Oh, well. It will only be a couple of rounds. I’ll bring some pens and paper with me—I prefer flowing on paper since I don’t judge enough to have good proficiency doing it with a keyboard—and I’ll probably enjoy it quite a bit, since there’s nothing quite like a good debate round. With luck, there will be an evidence indictment, and I’ll have to DQ a team (or not) and then go defend the decision to the Star Chamber that is usually me and the usual suspects but this time will be… God only knows. Aaron Hardy? Hmmmm.



Monday, March 14, 2016

In which we consider the Catholics

Yet again things heat up at the DJ. When this happens, everything else suffers. It’s a good thing they pay the bills, or I wouldn’t put up with it. Then again, one does enjoy being used to the fullest extent. The alternative is to dry up and blow away, or to play golf, both of which are equally bleak prospects for most people. (I know. I used to play golf. I hated it 80% of the time, which is a bad percentage. Now I just watch my bag of clubs collecting dust while I’m on the treadmill in the mornings. It is as good a use for them as my swinging them around blindly on our local golf courses.)

Saturday was our local qualifier for CatNats. Kaz always joins us for this, even if it means driving down from Lexwegia. The attraction is twofold. First, there’s the fun of doing this unique tournament, and second, there’s lunch down in lower Manhattan. So it’s myself, JV and Sheryl, and we have at it in what is, for me and (I think) JV, the last tabbing of the season, and close to it for SK. It’s nice that our valediction is a pleasant one.

CFL has all sorts of rules, and we adhere to them as best we can. Schools should not hit other schools too much, sides are sacred and assigned in PF as well as LD (but would be the first thing to go if we had to do it), judges go in 2 to a round, single-flighted for all but the tab lunch third round, and can judge the same people on the opposite side, but we try to keep this from happening in the presets. JV worked out a nice matrix for this which, sadly, was kiboshed by a desire for tabroom to put people on the sides it wanted to put them on unless you pressed the right button, which we discovered too late. I vaguely remember seeing this button in the past. I’m hoping that my recent reacquaintance with it will bode better for the future. We got ourselves into a little mischief because of this, but nothing horrible, except for JV’s disappointment that he had to rewrite his matrix. The best laid plans…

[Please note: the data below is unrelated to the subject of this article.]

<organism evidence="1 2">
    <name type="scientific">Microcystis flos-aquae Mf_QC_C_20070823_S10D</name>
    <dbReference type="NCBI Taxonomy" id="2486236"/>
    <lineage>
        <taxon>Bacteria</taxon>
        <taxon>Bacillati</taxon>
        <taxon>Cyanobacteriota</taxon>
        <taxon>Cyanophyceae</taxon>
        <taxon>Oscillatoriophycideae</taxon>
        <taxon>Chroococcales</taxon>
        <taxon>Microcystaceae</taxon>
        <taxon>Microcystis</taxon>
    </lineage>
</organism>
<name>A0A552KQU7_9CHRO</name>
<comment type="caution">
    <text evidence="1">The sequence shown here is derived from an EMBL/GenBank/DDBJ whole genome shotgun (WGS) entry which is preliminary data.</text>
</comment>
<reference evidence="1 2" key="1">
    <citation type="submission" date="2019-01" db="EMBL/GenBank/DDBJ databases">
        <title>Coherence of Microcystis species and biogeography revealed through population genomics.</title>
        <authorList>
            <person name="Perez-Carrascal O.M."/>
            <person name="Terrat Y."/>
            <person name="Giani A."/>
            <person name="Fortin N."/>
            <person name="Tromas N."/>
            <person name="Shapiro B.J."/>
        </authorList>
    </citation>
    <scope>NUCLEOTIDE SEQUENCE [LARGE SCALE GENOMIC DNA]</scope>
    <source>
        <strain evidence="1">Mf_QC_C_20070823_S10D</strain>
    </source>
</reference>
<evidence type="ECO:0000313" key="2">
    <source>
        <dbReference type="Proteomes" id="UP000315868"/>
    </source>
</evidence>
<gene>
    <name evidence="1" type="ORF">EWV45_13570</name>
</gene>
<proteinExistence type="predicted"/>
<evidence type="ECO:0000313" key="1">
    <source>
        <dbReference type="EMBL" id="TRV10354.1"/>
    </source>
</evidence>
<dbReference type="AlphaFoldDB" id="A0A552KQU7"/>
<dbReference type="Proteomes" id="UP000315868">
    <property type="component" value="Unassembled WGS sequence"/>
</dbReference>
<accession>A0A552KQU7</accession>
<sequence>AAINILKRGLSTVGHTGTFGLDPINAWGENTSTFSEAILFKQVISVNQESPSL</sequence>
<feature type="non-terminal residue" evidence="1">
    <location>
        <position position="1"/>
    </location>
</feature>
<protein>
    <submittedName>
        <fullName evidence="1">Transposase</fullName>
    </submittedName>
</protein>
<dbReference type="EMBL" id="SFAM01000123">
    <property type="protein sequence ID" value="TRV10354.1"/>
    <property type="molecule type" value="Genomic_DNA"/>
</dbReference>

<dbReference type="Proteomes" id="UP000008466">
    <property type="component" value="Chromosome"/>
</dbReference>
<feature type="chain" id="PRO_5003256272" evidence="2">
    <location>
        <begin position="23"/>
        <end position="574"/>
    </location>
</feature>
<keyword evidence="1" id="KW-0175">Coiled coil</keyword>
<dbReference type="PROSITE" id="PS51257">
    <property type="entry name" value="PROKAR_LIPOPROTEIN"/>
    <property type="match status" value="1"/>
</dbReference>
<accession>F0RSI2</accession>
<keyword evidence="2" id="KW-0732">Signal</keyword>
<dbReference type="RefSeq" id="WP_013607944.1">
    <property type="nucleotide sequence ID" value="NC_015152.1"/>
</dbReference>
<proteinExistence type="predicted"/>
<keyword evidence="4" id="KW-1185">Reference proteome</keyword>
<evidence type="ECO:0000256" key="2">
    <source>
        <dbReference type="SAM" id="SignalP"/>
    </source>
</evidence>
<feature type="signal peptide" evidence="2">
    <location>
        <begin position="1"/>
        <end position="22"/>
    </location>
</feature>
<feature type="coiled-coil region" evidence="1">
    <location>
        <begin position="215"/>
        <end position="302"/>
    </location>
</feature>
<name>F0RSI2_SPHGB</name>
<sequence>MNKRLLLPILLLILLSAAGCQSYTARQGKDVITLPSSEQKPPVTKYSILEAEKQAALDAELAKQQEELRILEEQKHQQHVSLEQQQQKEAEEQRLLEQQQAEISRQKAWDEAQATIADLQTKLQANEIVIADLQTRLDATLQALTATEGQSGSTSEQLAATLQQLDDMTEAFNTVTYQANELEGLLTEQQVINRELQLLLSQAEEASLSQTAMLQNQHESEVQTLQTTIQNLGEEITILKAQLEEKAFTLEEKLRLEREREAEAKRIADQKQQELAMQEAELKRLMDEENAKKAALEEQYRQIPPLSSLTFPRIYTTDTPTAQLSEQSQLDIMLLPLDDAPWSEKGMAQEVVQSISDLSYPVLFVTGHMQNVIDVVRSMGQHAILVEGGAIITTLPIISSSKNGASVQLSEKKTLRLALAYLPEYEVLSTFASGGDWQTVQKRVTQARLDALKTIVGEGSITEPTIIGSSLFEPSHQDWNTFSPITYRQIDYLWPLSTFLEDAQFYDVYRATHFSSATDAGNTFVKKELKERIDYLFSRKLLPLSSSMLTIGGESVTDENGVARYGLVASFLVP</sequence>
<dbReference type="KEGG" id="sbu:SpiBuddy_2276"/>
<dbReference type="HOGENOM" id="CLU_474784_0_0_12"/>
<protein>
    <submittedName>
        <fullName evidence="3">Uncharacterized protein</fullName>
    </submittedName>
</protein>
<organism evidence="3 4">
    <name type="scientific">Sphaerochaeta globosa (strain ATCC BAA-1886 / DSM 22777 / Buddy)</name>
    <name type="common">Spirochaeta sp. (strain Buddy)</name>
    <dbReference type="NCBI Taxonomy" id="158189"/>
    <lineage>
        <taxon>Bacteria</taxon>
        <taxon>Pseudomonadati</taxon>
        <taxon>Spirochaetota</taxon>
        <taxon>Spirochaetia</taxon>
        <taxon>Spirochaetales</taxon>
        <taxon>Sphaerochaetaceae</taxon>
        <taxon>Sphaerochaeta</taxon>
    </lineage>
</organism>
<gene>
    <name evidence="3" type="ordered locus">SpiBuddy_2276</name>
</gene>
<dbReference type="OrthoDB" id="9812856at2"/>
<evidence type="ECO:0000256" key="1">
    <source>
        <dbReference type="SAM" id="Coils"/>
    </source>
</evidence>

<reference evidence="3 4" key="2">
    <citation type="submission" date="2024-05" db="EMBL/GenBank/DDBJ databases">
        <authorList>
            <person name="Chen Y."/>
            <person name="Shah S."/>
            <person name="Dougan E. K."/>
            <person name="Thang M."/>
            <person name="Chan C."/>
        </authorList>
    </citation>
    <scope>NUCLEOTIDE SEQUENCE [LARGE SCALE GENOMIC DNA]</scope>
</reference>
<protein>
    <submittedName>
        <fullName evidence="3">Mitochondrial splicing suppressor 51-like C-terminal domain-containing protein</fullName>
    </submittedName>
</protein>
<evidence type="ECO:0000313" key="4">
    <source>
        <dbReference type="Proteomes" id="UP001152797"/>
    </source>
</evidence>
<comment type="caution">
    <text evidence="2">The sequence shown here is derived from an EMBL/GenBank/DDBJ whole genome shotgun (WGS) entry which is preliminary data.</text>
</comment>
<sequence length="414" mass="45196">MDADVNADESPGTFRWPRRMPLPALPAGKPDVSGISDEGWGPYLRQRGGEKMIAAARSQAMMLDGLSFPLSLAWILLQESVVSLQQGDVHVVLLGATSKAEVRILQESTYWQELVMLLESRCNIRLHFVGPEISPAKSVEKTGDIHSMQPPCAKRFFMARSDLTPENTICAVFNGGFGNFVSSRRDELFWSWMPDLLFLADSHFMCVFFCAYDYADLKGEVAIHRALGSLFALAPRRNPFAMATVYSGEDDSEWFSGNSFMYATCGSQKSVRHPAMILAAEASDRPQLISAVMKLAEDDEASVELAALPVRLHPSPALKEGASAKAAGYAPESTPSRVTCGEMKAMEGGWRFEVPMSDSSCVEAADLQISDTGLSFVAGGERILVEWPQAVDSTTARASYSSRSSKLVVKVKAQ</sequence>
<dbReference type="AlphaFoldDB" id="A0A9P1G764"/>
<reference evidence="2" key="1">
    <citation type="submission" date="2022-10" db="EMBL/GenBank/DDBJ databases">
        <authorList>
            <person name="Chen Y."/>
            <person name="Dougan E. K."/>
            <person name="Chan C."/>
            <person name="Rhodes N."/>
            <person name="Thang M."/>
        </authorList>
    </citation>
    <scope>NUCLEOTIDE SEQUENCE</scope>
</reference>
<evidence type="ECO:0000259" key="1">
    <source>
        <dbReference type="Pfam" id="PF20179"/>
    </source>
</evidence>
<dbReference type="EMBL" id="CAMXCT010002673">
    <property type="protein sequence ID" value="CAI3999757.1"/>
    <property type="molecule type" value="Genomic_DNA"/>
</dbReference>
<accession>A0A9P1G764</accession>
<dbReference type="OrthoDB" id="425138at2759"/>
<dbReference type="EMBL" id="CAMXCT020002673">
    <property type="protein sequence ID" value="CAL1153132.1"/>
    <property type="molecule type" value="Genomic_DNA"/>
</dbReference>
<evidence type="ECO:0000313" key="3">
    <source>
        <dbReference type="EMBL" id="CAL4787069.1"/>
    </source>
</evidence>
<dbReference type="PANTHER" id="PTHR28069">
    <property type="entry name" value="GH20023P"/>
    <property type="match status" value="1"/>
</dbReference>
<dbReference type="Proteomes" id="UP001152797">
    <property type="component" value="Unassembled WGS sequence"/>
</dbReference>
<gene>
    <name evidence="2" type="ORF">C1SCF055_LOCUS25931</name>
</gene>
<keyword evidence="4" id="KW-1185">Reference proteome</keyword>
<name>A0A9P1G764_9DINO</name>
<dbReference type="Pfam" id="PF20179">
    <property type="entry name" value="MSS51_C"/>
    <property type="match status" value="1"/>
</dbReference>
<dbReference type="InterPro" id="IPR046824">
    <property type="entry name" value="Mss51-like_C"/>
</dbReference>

We do the pairings on cards, then enter the pairings and throw in the judges on the computer. Lots of reading out who judged whom and did they pick them up and all that sort of thing. So despite the small size of the event, there’s a lot of work, and given that the results are meaningful—entry into a big national finals—it’s important to get it right. This year we added an extra audit, so that rightness was better assured. As far as we know, right it was. Curiously, of 14 entries in LD, 8 girls and 6 boys, the first 8 slots in order were all girls and the next 6 were not. The judge pool was relatively evenly split genderwise. Which says to me that, at least around here, we’ve got an awful lot of people who don’t buy into the idea that girls can’t do well in this event, and an awful lot of good girl debaters. Congrats to the qualifiers.

While all of this was going on, we were conducting a text conversation with CP who claims that, despite my protestations to the contrary last week, tabroom fairly distributes PF judges so that everyone gets rounds (with some preference to hireds and schools with larger teams, the latter being irrelevant at the Gem). Since we hand-placed all the judges in round 5 because so many had not been used even once all weekend, we were able to point to that round when he said we were filled with bologna on white bread. Bologna on white bread yourself, bub! I mean, if it were just me saying it, he wouldn’t believe me. When Kaz also says it? And it’s clear as day on the schematic? Well, in that case it’s obviously user error, it’s just that it takes him longer to find a user error that might apply. This is why, when I ran a systems department back in the day, I wouldn’t let the tech people talk to the users. Too many fist fights broke out. How could they not?